Beet Latkes with Preserved Lemon and Yogurt Dressing | The Jewish Week | Food & Wine

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Beet Latkes with Preserved Lemon and Yogurt Dressing

Beet Latkes with Preserved Lemon and Yogurt Dressing

Beet latkes with preserved lemon and yogurt dressing. Excerpted from “Shuk” by Einat Admony and Janna Gur (Artisan Books). Copyright © 2019. Photograph by Quentin Bacon

10 to 12 latkes / 3 cups dressing (720 ml) / 2 cups preserved lemons (500 g)

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This recipe originally appeared on ISRAEL21c.

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1 medium russet potato (270 g), peeled

1 large or 2 small beets, peeled

1 medium yellow onion

1 large egg

1 tablespoon chopped fresh thyme

1 teaspoon chopped fresh rosemary

¼ cup (30 g) all-purpose flour

Freshly ground black pepper

Vegetable oil, for frying

1 tablespoon kosher salt

Preserved Lemon and Yogurt Dressing (see below) or plain yogurt, for serving

Preserved Lemon and Yogurt Dressing:

8 wedges preserved lemon, store-bought or homemade (see below)

1 jalapeño chili, cored, seeded, and coarsely chopped

¼ cup (60 ml) fresh lemon juice

¼ cup (60 ml) water

2 tablespoons honey

1 teaspoon ground turmeric

2 teaspoons kosher salt

2 tablespoons extra-virgin olive oil

2 cups (480 ml) whole-milk Greek yogurt (we like Fage)

Quick Preserved Lemons:

5 lemons, washed and quartered lengthwise

3 tablespoons kosher salt

¼ teaspoon ground turmeric

3 tablespoons sugar

Extra-virgin olive oil, for storing



Grate the potato coarsely on the large holes of a box grater or in a food processor using the grating blade. Wrap the grated potatoes in a clean kitchen towel (no fabric softener, please!) and squeeze vigorously to get rid of any excess liquid. Transfer to a large bowl. Do the same with the onion. If you don’t care about staining your dish towel, do the same with the beets. Otherwise, grate the beets and squeeze out the moisture by hand; add to the bowl with the potatoes and onion.

Add the egg, thyme, rosemary, flour, and several twists of pepper and mix thoroughly — your hands are good for this.

Line a plate or tray with paper towels. Fill a large nonstick skillet with vegetable oil to a depth of ¼ inch (6 mm) and heat the oil over medium-high heat. When the oil is hot, stir the salt into the latke mixture, pick up a small handful, and squeeze out even more liquid (depending on the potato and onion you use, you might have quite a lot of liquid).

Shape the mixture into a round, flat patty about 3 inches (7.5 cm) in diameter and carefully add it to the hot oil. Repeat until you have a panful of patties, but with plenty of room between them to flip the latkes. Fry until the latkes are crunchy and slightly browned, about 3 minutes on each side. Transfer to the paper towels to drain. Repeat to form and fry the remaining potato mixture.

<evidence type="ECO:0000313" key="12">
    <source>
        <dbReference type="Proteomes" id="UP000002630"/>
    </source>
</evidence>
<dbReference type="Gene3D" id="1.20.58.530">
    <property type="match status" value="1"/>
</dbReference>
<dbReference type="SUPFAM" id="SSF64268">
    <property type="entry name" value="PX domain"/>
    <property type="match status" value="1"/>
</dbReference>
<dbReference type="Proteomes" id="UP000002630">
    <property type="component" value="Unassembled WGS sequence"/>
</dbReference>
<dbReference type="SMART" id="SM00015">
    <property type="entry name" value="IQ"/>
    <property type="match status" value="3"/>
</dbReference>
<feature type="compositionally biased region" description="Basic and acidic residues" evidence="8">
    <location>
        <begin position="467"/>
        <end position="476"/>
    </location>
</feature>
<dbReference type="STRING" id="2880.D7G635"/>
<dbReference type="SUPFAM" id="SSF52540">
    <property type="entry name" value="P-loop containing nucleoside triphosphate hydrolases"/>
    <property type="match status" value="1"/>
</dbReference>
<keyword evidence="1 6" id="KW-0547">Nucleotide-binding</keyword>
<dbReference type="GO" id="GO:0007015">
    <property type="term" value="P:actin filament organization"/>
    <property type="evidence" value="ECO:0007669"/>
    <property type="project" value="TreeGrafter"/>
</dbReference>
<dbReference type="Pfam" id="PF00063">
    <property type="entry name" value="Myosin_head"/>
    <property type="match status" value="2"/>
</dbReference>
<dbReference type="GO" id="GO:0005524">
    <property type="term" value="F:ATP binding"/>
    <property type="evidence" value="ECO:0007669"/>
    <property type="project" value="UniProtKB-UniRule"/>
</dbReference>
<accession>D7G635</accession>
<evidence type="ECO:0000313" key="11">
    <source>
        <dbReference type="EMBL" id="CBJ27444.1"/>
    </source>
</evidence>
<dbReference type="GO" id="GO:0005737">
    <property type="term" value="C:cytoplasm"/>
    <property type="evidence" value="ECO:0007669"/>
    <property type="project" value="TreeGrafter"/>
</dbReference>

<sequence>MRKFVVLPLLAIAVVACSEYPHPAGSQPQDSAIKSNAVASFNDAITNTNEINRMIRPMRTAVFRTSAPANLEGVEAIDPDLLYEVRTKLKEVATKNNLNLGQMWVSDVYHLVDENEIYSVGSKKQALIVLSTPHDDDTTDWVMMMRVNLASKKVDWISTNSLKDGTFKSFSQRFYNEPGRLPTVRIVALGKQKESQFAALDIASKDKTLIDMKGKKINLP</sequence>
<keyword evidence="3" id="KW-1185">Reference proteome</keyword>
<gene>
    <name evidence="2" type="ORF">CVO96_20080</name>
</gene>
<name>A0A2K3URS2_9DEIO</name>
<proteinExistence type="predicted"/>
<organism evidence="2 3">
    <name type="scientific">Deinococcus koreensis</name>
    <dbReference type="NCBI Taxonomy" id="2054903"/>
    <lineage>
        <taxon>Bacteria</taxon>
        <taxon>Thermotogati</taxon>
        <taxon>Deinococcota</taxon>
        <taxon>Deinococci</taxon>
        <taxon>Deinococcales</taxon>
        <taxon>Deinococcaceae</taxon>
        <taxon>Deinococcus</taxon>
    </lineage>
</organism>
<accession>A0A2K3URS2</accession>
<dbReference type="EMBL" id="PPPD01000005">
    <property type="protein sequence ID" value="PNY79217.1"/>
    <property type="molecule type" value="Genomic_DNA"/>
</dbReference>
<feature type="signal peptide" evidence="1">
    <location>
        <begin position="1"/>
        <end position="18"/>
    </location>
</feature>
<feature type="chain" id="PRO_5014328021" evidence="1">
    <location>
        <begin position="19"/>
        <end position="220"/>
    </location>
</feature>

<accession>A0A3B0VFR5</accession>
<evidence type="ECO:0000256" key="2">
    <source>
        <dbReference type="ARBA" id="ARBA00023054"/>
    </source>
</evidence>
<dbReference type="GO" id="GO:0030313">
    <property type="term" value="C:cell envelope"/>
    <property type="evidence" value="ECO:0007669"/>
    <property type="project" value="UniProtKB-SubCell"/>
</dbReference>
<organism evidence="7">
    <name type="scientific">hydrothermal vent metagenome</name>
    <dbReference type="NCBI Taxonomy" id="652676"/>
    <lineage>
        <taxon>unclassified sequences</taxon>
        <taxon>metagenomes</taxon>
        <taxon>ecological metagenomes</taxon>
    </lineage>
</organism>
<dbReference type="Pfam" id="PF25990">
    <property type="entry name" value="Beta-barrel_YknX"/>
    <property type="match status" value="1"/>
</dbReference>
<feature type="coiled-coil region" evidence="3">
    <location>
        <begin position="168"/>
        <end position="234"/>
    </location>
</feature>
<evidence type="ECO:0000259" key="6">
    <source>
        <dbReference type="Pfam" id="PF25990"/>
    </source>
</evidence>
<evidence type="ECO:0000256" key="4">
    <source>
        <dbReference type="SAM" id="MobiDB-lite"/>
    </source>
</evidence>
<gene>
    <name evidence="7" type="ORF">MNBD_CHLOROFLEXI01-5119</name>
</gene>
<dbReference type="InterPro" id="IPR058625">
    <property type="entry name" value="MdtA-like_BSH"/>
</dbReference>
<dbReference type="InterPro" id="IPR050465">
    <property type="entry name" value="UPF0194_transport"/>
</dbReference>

Serve at once, with the preserved lemon and yogurt dressing or plain yogurt alongside.

Preserved Lemon and Yogurt Dressing:

This vibrant yellow, citrusy dressing is a wonderful match to subtly sweet beet latkes, but that’s just the beginning. Serve it on roasted vegetables or panfried or grilled fish, or as a dipping sauce for any deep-fried snack (the acidity cuts right through the fat). It can keep for up to two weeks in the fridge, though it will probably be gone sooner.

Rinse the preserved lemon wedges and remove the seeds. Combine the preserved lemon, jalapeño (if using), lemon juice, water, honey, turmeric, salt, and oil in a food processor and puree until you have a completely smooth mixture — this may take a couple of minutes, so be patient.

Add the yogurt and pulse a few times, until the sauce is smooth and lemony yellow. If not using at once, store in an airtight container in the fridge for up to 1 week.

Variation: Keep the sauce chunky. Instead of mixing everything in a food processor, finely dice the preserved lemon and jalapeño and fold together with the rest of the ingredients.

Quick Preserved Lemons:

Combine the lemons, salt, turmeric, sugar, and 3 cups (720 ml) water in a medium saucepan and bring the water to a boil. Reduce the heat to low and simmer, stirring occasionally, for about 1 hour, until the lemons’ flesh has broken down and the rinds are very soft.

Drain thoroughly and transfer to a clean, dry jar with a lid. Pour in just enough oil to cover the lemons. Seal the jar and store in the fridge for up to 1 month. Use a clean, dry spoon or fork (never your fingers) to remove the lemons from the jar as needed. Give them a quick rinse and remove any seeds before using.